If you find it hard to discover the ‘right’ word when writing, this might help you.
Today’s words: Ordinary/Unusual, Obediently, Orenda, Officer,
Antonyms: words that express the opposite of other words can be hard to find, because thesauruses usually give no examples. When lost for such opposites, if I can’t dig a suitable word from my deteriorating grey matter, I reach for ‘The New Nuttall Dictionary of English Synonyms andAntonyms’ published 1986, which generally solves my dilemma.
Ordinary/Unusual: two words that describe opposing qualities.
Ordinary: Roget lists these sub-headings; median, general, typical, heraldry, usual, trivial, not bad, imperfect, middling, and unastonishing. Under ‘usual’ are another 61 suggestions including familiar, unoriginal, trite, well-worn, hackneyed, banal, commonplace, stereotyped, and widespread.
Usage for Ordinary:
‘David, an ordinary young man with few, if any, distinguishing features or characteristics, was rarely noticed by the women he so ardently desired.’
Unusual: Roget provides the following sub-headings; unusual, infrequent, unexpected, and wonderful. Under the sub-heading ‘unusual’ are 70 further alternatives including unfamiliar, extraordinary, singular, unique, special, rare, strange, bizarre, and fantastic.
Usage for Unusual:
‘Caroline, vivacious, startling, unusual and exotic, could never avoid attention from men of all types when she arrived in any room.’
Adverbs: words used to strengthen a weak verb, added to a verb in order to give it more power. Often, the best way to avoid their use is to employ a strong verb in their place.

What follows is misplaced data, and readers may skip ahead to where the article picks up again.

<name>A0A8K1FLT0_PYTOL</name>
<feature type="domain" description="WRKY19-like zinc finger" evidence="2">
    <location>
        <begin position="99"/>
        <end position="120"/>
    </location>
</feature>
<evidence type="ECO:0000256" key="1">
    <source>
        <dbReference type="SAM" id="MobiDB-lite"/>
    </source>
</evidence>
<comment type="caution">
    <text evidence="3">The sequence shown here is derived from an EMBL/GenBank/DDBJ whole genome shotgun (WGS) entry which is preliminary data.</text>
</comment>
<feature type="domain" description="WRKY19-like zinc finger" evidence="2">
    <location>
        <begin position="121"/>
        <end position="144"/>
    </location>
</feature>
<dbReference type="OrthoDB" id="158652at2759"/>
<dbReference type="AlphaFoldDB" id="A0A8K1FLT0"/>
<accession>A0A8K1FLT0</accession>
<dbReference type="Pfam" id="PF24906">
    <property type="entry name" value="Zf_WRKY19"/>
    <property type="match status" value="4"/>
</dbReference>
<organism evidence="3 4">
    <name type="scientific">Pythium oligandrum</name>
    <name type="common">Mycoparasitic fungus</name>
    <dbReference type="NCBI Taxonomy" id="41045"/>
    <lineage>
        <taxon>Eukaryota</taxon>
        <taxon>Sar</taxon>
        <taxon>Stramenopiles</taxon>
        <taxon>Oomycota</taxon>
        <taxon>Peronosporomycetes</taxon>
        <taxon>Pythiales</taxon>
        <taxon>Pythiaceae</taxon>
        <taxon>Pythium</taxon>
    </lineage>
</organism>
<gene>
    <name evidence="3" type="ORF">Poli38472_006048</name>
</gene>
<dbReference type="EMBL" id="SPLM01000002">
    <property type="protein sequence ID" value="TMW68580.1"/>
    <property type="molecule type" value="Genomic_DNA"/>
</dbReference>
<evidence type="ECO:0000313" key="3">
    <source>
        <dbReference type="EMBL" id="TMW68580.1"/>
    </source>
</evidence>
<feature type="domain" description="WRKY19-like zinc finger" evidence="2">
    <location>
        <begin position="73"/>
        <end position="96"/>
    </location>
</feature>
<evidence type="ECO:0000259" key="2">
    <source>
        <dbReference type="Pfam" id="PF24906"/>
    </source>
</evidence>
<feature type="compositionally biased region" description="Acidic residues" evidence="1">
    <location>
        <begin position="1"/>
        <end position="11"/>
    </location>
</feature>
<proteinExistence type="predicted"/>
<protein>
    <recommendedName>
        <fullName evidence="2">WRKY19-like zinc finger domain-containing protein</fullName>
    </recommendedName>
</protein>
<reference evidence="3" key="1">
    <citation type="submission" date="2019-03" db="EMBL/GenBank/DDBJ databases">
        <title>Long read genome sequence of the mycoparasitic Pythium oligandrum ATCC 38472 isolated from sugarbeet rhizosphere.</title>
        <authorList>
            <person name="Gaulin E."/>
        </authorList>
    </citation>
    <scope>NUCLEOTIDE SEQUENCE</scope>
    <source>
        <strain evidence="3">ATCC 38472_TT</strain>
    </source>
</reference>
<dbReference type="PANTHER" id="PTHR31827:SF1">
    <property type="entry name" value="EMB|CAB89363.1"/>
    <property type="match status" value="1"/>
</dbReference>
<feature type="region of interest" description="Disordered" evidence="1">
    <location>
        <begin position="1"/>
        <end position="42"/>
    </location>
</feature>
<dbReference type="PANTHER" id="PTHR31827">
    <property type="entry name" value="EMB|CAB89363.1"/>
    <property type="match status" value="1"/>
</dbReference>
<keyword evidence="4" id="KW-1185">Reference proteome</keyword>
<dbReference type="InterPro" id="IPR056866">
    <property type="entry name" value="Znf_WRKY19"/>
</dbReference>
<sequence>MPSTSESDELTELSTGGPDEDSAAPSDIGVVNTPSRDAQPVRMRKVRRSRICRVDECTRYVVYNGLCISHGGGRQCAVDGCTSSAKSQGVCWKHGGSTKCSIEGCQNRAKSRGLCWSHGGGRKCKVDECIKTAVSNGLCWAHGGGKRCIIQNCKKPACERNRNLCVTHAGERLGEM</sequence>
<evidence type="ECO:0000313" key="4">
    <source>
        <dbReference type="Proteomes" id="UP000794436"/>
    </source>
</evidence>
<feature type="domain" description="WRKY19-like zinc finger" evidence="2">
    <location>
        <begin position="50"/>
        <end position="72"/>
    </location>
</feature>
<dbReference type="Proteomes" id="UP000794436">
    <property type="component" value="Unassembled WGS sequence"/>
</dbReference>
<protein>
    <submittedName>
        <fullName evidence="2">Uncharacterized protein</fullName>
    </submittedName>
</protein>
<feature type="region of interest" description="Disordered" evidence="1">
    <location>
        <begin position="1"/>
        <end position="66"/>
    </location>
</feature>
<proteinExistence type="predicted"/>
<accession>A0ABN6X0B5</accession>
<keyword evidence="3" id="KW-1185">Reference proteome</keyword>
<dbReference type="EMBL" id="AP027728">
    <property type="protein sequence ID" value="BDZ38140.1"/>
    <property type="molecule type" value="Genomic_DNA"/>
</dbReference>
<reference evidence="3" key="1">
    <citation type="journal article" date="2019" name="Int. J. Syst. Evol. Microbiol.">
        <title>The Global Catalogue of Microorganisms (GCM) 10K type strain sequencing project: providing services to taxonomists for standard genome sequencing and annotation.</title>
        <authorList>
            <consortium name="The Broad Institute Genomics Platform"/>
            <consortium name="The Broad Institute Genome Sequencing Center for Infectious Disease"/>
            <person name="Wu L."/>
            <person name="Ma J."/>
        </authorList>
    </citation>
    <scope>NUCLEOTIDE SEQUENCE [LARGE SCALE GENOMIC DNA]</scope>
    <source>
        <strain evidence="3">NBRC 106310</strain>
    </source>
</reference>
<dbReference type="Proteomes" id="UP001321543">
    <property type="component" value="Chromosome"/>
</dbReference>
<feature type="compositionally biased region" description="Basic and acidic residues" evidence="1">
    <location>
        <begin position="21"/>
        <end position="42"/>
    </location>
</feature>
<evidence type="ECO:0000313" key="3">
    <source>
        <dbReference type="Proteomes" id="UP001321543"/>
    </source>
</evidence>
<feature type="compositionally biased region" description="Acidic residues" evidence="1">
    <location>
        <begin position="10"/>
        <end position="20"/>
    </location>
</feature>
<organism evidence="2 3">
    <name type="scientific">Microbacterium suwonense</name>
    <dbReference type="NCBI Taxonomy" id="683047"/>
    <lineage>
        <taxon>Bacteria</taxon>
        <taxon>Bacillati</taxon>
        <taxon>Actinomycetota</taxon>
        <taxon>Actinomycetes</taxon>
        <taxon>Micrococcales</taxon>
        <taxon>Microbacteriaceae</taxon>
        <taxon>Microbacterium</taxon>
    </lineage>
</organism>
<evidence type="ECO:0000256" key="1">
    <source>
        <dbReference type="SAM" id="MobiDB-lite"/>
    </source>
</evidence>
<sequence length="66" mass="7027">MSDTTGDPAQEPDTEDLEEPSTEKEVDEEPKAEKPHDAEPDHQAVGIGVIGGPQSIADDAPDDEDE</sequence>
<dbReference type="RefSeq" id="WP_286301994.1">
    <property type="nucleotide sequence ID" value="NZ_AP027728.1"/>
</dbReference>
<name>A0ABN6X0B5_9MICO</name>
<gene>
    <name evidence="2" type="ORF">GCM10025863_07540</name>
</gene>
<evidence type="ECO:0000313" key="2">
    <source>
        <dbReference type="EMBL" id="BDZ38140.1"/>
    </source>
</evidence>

Obediently: We all know that to be obedient is to do as you’re told, to conform, to comply.
‘The trouble with you Les is you’re way too willing to do anything and everything obediently, regardless of who’s instructing you.’ We can say the same thing more effectively with a stronger verb; ‘Your trouble, Les, is your subservience regardless of who gives the orders.’
Untranslatable emotions: The world’s languages contain numerous words for emotions (and other things) for which English has no equivalent. Most people know ‘schadenfreude’, from German, and ‘frisson’, from French, but there are more, and I introduce some here from time to time.
Orenda: (Huron) expresses the power of the human will to change the world in the face of forces, such as fate, perceived as powerful.
And, my own humorous, metaphorical, and often irreverent, thought-provoking, and controversial definitions of some common words for your entertainment, which I list under The Delusional Dictionary.
Officer: an upper-class fool promoted beyond his/her capability; a person with undeserved power over others; a clown parading as a leader; any individual, given a uniform and badge of office, who then becomes a tyrant.
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